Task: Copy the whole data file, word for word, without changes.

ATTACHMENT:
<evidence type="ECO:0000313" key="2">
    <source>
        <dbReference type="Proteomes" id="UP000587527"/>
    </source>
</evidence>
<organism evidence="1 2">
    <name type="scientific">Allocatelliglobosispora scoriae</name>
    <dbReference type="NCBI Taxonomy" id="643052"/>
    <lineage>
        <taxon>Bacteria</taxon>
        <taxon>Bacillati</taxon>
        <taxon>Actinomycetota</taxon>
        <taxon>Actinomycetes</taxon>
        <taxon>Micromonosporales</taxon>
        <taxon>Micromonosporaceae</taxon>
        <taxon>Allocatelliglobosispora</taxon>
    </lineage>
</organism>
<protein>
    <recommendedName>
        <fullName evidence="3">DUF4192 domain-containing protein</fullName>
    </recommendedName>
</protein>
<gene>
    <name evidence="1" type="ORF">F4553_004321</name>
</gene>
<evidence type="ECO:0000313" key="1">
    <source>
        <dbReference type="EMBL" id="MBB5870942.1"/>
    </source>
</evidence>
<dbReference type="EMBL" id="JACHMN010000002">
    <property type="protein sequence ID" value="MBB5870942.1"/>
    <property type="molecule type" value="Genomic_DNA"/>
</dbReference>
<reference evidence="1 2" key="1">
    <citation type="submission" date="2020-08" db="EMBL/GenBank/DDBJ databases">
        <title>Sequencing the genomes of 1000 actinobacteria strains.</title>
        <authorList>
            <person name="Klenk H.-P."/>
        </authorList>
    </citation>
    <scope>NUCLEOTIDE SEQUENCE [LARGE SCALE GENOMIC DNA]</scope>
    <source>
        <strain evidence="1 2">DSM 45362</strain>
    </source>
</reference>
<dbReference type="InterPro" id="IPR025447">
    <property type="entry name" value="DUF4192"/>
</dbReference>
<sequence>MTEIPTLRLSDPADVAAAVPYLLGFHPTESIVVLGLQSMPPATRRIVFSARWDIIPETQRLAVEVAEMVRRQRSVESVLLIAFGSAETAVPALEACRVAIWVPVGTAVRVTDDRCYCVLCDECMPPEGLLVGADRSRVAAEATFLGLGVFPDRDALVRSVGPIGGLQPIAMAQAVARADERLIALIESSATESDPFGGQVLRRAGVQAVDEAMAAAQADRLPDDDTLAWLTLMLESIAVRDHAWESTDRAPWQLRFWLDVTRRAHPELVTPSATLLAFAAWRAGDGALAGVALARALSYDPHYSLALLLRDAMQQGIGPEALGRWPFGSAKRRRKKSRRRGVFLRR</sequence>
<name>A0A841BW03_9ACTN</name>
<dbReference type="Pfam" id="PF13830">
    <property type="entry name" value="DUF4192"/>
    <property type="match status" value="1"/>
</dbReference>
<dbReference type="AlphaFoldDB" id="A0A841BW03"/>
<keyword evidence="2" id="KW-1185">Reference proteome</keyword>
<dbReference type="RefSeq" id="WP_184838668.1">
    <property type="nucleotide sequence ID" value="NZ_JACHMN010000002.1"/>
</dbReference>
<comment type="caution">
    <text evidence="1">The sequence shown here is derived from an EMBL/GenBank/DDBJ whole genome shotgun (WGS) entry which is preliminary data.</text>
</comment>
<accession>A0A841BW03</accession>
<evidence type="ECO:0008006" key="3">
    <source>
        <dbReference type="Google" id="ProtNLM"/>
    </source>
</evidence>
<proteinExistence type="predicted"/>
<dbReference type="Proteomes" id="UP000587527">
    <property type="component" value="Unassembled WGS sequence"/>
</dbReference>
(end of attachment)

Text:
<evidence type="ECO:0000313" key="2">
    <source>
        <dbReference type="Proteomes" id="UP000587527"/>
    </source>
</evidence>
<organism evidence="1 2">
    <name type="scientific">Allocatelliglobosispora scoriae</name>
    <dbReference type="NCBI Taxonomy" id="643052"/>
    <lineage>
        <taxon>Bacteria</taxon>
        <taxon>Bacillati</taxon>
        <taxon>Actinomycetota</taxon>
        <taxon>Actinomycetes</taxon>
        <taxon>Micromonosporales</taxon>
        <taxon>Micromonosporaceae</taxon>
        <taxon>Allocatelliglobosispora</taxon>
    </lineage>
</organism>
<protein>
    <recommendedName>
        <fullName evidence="3">DUF4192 domain-containing protein</fullName>
    </recommendedName>
</protein>
<gene>
    <name evidence="1" type="ORF">F4553_004321</name>
</gene>
<evidence type="ECO:0000313" key="1">
    <source>
        <dbReference type="EMBL" id="MBB5870942.1"/>
    </source>
</evidence>
<dbReference type="EMBL" id="JACHMN010000002">
    <property type="protein sequence ID" value="MBB5870942.1"/>
    <property type="molecule type" value="Genomic_DNA"/>
</dbReference>
<reference evidence="1 2" key="1">
    <citation type="submission" date="2020-08" db="EMBL/GenBank/DDBJ databases">
        <title>Sequencing the genomes of 1000 actinobacteria strains.</title>
        <authorList>
            <person name="Klenk H.-P."/>
        </authorList>
    </citation>
    <scope>NUCLEOTIDE SEQUENCE [LARGE SCALE GENOMIC DNA]</scope>
    <source>
        <strain evidence="1 2">DSM 45362</strain>
    </source>
</reference>
<dbReference type="InterPro" id="IPR025447">
    <property type="entry name" value="DUF4192"/>
</dbReference>
<sequence>MTEIPTLRLSDPADVAAAVPYLLGFHPTESIVVLGLQSMPPATRRIVFSARWDIIPETQRLAVEVAEMVRRQRSVESVLLIAFGSAETAVPALEACRVAIWVPVGTAVRVTDDRCYCVLCDECMPPEGLLVGADRSRVAAEATFLGLGVFPDRDALVRSVGPIGGLQPIAMAQAVARADERLIALIESSATESDPFGGQVLRRAGVQAVDEAMAAAQADRLPDDDTLAWLTLMLESIAVRDHAWESTDRAPWQLRFWLDVTRRAHPELVTPSATLLAFAAWRAGDGALAGVALARALSYDPHYSLALLLRDAMQQGIGPEALGRWPFGSAKRRRKKSRRRGVFLRR</sequence>
<name>A0A841BW03_9ACTN</name>
<dbReference type="Pfam" id="PF13830">
    <property type="entry name" value="DUF4192"/>
    <property type="match status" value="1"/>
</dbReference>
<dbReference type="AlphaFoldDB" id="A0A841BW03"/>
<keyword evidence="2" id="KW-1185">Reference proteome</keyword>
<dbReference type="RefSeq" id="WP_184838668.1">
    <property type="nucleotide sequence ID" value="NZ_JACHMN010000002.1"/>
</dbReference>
<comment type="caution">
    <text evidence="1">The sequence shown here is derived from an EMBL/GenBank/DDBJ whole genome shotgun (WGS) entry which is preliminary data.</text>
</comment>
<accession>A0A841BW03</accession>
<evidence type="ECO:0008006" key="3">
    <source>
        <dbReference type="Google" id="ProtNLM"/>
    </source>
</evidence>
<proteinExistence type="predicted"/>
<dbReference type="Proteomes" id="UP000587527">
    <property type="component" value="Unassembled WGS sequence"/>
</dbReference>